Congress introduces bill to regulate and tax marijuana like alcohol

Congress introduces bill to regulate and tax marijuana like alcohol

It appears as if the writing is on the wall to once again legalize marijuana on the federal level. The Marijuana Tax Act was passed in 1937 and made the possession of cannabis illegal after it had been legal since the founding of America.  Like the Volstead Act or as it was called, the National Prohibition Act of 1919, which was  legislation enacted to provide for the implementation of the 18th Amendment to the U.S. Constitution, which established national prohibition of alcoholic beverages,  and was repealed in 1933, it seems that the Marijuana Tax Act will also be repealed.

Recent national polls suggest that a majority of Americans believe the federal government should not interfere in the implementation of state marijuana laws such as those approved in Washington and Colorado. This was documented by a USA Today/Gallup poll released in December that revealed 63 percent of Americans believe states have the right to legalize marijuana.  Another poll conducted by Public Policy Polling from Nov. 30 to Dec. 2 of last year showed that 58% of Americans think marijuana should be made legal.

This week, several members of Congress introduced bills to end marijuana prohibition and start regulating and taxing marijuana like alcohol at the federal level. Rep. Earl Blumenauer, D-Ore., introduced the Marijuana Tax Equity Act, which would create a federal excise tax on the sale of marijuana similar to that imposed on the sale of alcohol as well as require occupational taxes for those engaged in the industry.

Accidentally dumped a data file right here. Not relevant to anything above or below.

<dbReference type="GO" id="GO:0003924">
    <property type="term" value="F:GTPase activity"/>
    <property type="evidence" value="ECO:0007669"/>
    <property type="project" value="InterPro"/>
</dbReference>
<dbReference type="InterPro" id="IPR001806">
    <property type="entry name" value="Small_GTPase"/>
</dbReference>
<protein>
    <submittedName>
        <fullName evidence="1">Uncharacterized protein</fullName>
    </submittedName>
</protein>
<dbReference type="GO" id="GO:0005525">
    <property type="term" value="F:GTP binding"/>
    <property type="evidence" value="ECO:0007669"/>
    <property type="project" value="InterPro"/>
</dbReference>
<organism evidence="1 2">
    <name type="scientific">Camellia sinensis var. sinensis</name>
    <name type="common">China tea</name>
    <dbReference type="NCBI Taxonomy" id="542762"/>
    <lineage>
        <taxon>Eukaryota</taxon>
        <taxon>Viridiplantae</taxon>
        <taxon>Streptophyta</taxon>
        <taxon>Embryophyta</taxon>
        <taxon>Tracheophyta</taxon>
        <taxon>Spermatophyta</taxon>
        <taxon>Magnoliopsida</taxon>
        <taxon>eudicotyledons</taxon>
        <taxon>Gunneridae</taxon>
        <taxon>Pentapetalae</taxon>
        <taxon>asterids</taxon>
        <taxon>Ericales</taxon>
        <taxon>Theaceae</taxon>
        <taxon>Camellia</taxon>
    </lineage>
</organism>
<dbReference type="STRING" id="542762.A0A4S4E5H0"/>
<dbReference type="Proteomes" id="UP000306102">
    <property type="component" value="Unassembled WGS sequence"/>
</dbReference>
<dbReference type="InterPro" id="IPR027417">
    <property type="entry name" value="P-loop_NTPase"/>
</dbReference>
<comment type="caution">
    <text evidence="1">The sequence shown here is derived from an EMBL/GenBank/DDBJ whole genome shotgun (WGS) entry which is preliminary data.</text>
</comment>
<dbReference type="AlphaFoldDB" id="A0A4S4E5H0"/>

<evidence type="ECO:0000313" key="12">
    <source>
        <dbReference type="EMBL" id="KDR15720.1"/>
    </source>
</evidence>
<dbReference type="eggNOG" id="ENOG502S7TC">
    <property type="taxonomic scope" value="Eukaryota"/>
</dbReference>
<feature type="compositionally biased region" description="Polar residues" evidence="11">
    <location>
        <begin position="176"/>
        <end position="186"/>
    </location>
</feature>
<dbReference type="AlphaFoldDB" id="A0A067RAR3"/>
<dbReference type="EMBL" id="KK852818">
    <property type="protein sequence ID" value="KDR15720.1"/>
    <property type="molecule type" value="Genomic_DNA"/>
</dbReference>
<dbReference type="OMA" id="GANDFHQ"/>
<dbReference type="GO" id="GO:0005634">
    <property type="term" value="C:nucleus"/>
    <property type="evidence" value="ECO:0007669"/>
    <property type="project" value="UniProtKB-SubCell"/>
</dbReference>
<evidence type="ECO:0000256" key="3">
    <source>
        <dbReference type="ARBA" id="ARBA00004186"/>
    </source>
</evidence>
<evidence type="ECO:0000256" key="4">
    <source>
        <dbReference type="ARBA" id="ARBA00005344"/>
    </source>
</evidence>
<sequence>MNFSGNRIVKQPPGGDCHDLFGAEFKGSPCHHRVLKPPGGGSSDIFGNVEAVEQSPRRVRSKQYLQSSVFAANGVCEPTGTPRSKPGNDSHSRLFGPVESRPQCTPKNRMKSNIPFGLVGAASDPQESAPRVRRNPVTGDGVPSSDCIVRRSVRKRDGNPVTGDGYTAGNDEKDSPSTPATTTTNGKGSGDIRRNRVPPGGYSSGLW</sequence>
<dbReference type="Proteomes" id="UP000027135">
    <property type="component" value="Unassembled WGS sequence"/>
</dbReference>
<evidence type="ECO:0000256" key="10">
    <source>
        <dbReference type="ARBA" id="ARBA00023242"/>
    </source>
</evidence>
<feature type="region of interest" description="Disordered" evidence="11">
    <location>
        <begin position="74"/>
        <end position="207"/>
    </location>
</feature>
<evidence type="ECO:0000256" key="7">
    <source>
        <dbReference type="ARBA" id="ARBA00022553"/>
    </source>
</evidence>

Rep. Jared Polis, D-Colo., introduced the Ending Federal Marijuana Prohibition Act of 2013, which would remove marijuana from schedule I of the Controlled Substances Act and establish a system in which marijuana is regulated similarly to alcohol at the federal level. In addition, it would also remove marijuana from the jurisdiction of the Drug Enforcement Administration (DEA) and place it in the jurisdiction of a renamed Bureau of Alcohol, Tobacco, Marijuana, Firearm, and Explosives.

Just last year voters in Colorado and Washington State approved measures making marijuana legal for adults 21 and older. Just this week in Rhode Island, state Rep. Edith Ajello, D-Providence, chair of the House Judiciary Committee, announced she had introduced a bill to make marijuana legal for adults 21 and over and to establish a system of taxation and regulation for marijuana commerce.

Hawaii and New Hampshire state legislatures have introduced bills to regulate and tax marijuana like alcohol, with Maine, Massachusetts, and Vermont are expected to bring forward similar legislation this calendar year.

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